But this not about me and the Vikings. Much. So we'll move to the finale. It was well past my bedtime but I wasn't missing Beverley Knight's jaw-droppingly rousing rendition of 'I Am What I Am'. If it didn't move you then the bad news is that you're dead. Choosing a Gloria Gaynor number might ordinarily be considered a little cliched, but somehow it just seemed to fit. The brilliance of Knight helped win me over here, I have to admit. The cynic in me might normally have argued that we want to focus on the sport itself and not the overcoming of adversity or the ongoing fight for acceptance in society. Sometimes as a disabled person you feel like there is no in between. You're either a hero and an inspiration or you're an embarrassment. I don't want to be either and I don't feel like either. I'm just a bloke from Thatto Heath.

As I finish this I have just started my lunch break and I'm into the action. Spain are making short work of Italy in the men's wheelchair basketball (yes, for the umpteenth time, the place I maybe could have been if I hadn't been railroaded by my alcoholism and my lack of ability). It's really here.

Enjoy it.

Thursday, 23 August 2012

Pushed Too Far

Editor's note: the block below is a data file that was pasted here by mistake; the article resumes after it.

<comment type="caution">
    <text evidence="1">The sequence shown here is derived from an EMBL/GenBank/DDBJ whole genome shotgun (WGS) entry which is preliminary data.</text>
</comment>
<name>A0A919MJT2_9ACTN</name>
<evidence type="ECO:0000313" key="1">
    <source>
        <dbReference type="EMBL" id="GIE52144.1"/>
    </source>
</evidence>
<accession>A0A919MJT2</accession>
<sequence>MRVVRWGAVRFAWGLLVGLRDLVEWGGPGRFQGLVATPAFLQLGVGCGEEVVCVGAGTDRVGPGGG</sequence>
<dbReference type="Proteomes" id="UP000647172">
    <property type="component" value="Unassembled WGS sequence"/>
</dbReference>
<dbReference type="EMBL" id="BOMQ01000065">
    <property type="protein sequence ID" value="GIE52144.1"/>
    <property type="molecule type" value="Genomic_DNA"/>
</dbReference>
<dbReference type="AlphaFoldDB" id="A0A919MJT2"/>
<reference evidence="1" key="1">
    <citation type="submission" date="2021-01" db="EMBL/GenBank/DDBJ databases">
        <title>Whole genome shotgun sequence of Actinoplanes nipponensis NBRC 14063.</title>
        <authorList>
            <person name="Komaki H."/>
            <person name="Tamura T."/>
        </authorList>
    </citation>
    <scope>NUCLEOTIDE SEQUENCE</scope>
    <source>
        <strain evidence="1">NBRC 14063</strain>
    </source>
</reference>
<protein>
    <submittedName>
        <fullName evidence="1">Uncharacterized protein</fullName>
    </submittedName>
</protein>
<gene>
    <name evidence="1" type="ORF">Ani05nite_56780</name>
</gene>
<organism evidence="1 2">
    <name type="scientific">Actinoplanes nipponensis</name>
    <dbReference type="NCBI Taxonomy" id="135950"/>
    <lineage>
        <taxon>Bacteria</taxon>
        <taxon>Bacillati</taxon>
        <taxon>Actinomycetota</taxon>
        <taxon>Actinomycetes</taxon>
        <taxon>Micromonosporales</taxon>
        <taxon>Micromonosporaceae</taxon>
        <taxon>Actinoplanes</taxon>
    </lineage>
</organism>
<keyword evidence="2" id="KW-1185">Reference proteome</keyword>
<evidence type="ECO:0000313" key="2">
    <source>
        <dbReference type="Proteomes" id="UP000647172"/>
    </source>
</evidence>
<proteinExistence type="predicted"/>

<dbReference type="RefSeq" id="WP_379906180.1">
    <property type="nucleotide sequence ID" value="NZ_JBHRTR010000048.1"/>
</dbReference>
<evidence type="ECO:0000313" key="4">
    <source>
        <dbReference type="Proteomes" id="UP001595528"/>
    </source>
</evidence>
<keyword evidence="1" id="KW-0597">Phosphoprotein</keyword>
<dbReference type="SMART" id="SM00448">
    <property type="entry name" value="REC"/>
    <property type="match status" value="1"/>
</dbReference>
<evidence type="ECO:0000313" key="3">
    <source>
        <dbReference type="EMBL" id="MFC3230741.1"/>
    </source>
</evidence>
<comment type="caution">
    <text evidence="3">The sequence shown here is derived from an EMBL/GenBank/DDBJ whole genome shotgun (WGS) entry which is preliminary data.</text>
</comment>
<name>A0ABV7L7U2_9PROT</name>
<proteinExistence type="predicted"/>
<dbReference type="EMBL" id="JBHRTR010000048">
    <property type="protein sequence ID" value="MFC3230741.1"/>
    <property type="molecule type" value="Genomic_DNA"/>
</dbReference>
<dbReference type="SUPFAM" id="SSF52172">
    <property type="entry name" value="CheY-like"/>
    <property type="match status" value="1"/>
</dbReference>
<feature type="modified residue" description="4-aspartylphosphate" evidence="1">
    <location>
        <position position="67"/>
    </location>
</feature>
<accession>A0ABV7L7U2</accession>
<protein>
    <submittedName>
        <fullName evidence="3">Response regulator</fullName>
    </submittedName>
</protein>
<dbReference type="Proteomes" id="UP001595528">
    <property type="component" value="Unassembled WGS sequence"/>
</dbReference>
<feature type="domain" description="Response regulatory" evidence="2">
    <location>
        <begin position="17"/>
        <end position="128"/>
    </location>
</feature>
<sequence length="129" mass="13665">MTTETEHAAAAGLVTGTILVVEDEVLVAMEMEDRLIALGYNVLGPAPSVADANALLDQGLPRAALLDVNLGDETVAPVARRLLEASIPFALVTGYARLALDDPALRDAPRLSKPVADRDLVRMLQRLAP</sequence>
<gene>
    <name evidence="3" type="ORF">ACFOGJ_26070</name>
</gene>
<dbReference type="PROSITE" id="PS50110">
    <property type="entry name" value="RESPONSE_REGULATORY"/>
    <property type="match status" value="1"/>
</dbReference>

You can let something go once, but when it happens twice it becomes a trend. Or if not a trend, then at the very least it becomes blog-worthy.

Actually I didn't let it go last time. I wrote it on my Facebook. But there didn't seem any way that it would stretch to an entire blog entry. Until now. Until it has happened again. A few months ago I was getting off the train at Thatto Heath station. This is something I do around 100-150 times a year (when I am in one of my sporadic gym phases in any event). It is important to remember just how routine this is for me. As I pushed up the admittedly large and fairly steep ramp towards the main road leading home, I felt a hand on my back. Then another. I actually took a push up the ramp with two as yet unidentified mits upon my personage. A little startled, I turned around to find a middle-aged man nodding at me and continuing to push his hands into my back in a hopeful attempt to propel me up the ramp;

"No thanks, mate. I'm alright." I said.

His hands did not move. I took another push, still with his hands upon me. I turned around again, only this time I didn't say anything. I just gave him a look. A look that said everything I needed to convey. A look that said 'take your frigging hands off me now, you moron. Do you really imagine that I only make this journey home from work this way in the hope that someone like you will kindly offer to push me up this fucking ramp?'. He got the message and shot me back a look that said 'I was only trying to help, God, chip on your shoulder or what?